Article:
VATICAN CITY — Following a private meeting at the Vatican with Pope Francis, who has helped to broker improved relations between Cuba and the United States, the president of the Caribbean nation suggested he could return to the Church in the future.
“I will start praying again and return to the Church” if the Pope continues what he has been doing, Raul Castro said on Sunday.
Castro is president of Cuba and the younger brother of Fidel, the leader of Cuba's communist revolution. He spoke to the press a few hours after his meeting with Pope Francis.
The Cuban leader also said he was impressed with the Pope’s “wisdom and modesty,” adding that he reads all of his speeches.
The May 10 meeting was the first between the two leaders, ahead of Pope Francis’ upcoming visit to the island nation.
According to a statement released by the Holy See Press Office after the meeting, Castro “wished to say, ‘Thank you’ to the Holy Father for his active role in the development of the improvement of relations between Cuba and the United States of America.”
Castro also “presented the sentiments of the Cuban people to the Pope as they await in preparation for the coming visit to the island in the month of September,” the statement read.
While the Vatican qualified the visit as “strictly private,” the Holy See released some details of the meeting in the statement.
Castro arrived at the Vatican at 9:30am from Russia, where he had participated in a commemoration of the 70th anniversary of the end of the Second World War in Europe.
The two leaders met for about 50 minutes and spoke of the Pope’s work in bettering relations between Cuba and the United States. They also spoke of the Pope’s upcoming visit of Cuba ahead of his trip to the United States, which will include the World Meeting of Families in Philadelphia and the canonization of Blessed Junipero Serra in Washington.
The Vatican announced Pope Francis' September trip to Cuba on April 22.
Castro was accompanied by a 10-person delegation, including the president of Cuba’s Council of Ministers, his exterior minister and the Cuban ambassador to the Holy See.
As is customary, the Pope and the president exchanged gifts. Castro gave Pope Francis a silver medal commemorating the 200 years since the cathedral of Havana was built. It is one of only 25 of the medals in existence.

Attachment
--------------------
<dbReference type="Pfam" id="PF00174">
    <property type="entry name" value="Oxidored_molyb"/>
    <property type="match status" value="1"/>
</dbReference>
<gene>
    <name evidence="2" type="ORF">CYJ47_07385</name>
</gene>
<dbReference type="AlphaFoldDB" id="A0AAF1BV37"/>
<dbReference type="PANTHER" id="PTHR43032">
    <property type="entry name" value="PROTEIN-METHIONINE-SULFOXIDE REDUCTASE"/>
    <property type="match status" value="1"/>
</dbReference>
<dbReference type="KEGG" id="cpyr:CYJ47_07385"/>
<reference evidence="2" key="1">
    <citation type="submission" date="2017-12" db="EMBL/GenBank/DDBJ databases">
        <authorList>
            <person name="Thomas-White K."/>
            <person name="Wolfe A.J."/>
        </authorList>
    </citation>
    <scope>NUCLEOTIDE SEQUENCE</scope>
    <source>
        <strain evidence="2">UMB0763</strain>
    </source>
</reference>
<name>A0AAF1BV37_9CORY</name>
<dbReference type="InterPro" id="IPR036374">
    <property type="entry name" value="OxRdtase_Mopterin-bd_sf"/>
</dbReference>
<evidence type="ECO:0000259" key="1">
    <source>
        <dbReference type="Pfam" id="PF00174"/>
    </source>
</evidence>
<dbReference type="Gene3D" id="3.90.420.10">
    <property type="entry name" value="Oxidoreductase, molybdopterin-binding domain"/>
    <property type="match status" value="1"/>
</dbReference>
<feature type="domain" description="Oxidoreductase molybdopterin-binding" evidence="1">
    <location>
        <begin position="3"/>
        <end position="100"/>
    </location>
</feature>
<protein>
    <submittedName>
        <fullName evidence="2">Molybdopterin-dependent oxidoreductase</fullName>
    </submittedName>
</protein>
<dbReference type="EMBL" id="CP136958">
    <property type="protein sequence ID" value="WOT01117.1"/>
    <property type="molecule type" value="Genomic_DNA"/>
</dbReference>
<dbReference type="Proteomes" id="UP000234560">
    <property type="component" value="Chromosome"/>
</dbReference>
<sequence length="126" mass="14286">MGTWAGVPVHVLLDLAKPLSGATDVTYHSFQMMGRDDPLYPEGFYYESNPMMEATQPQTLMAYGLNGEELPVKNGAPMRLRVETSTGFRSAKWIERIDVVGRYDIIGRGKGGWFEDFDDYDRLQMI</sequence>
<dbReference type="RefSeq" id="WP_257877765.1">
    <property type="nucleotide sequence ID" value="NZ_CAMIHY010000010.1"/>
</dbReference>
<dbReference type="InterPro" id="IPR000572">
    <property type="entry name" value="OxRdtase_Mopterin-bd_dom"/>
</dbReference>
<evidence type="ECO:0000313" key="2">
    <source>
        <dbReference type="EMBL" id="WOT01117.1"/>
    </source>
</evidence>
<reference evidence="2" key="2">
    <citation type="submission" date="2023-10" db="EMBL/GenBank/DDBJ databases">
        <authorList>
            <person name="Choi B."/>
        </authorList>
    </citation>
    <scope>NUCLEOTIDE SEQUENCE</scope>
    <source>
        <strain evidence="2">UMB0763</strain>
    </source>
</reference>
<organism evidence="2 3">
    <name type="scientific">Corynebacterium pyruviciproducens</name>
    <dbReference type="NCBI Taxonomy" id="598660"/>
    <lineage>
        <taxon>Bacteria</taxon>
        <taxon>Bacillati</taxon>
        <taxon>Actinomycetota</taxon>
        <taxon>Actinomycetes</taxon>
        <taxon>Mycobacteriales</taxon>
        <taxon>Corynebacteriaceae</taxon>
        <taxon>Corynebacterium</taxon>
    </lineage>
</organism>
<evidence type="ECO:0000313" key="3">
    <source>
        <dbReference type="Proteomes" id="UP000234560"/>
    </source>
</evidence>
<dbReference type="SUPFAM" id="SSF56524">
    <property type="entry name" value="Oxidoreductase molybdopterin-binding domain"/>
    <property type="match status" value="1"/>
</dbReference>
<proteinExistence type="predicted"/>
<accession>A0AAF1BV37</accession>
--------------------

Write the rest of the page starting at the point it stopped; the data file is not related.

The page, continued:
Castro also gave the Pope a work of contemporary art by Cuban artist Kcho, who was part of the delegation. The piece is a large cross composed of pieces from shipwrecked boats, with the image of an immigrant praying in front of it.
Kcho explained to the Pope that the work “was inspired by his commitment to calling the world’s attention to the problems of migrants and those who are forced to flee their homes, starting with his famous trip to Lampedusa” in July 2013.
In return, Pope Francis gave Castro a copy of his apostolic exhortation Evangelii Gaudium and a large medallion that shows St. Martin of Tours sharing his cloak with a poor person.
He told Castro the gift “is an intuition of that which we must do: cover the misery of our people and then promote the people [and their well-being].”
The Holy Father added that he “wanted to give it to him because it is a sign of goodwill.”
After the audience with Pope Francis, Castro met with Italian Prime Minister Matteo Renzi, after which he spoke to the press about the meeting.
Last December, Castro and U.S. President Barack Obama announced to the world that they would be taking steps to normalize their diplomatic relations and surprised many in thanking and praising the work of Pope Francis.
Castro also met with Benedict XVI on March 27, 2012, during his trip to the Caribbean nation, and St. John Paul II was the first pope to receive then-Cuban President Fidel Castro in 1996. Two years later, he made his own historic visit to Cuba.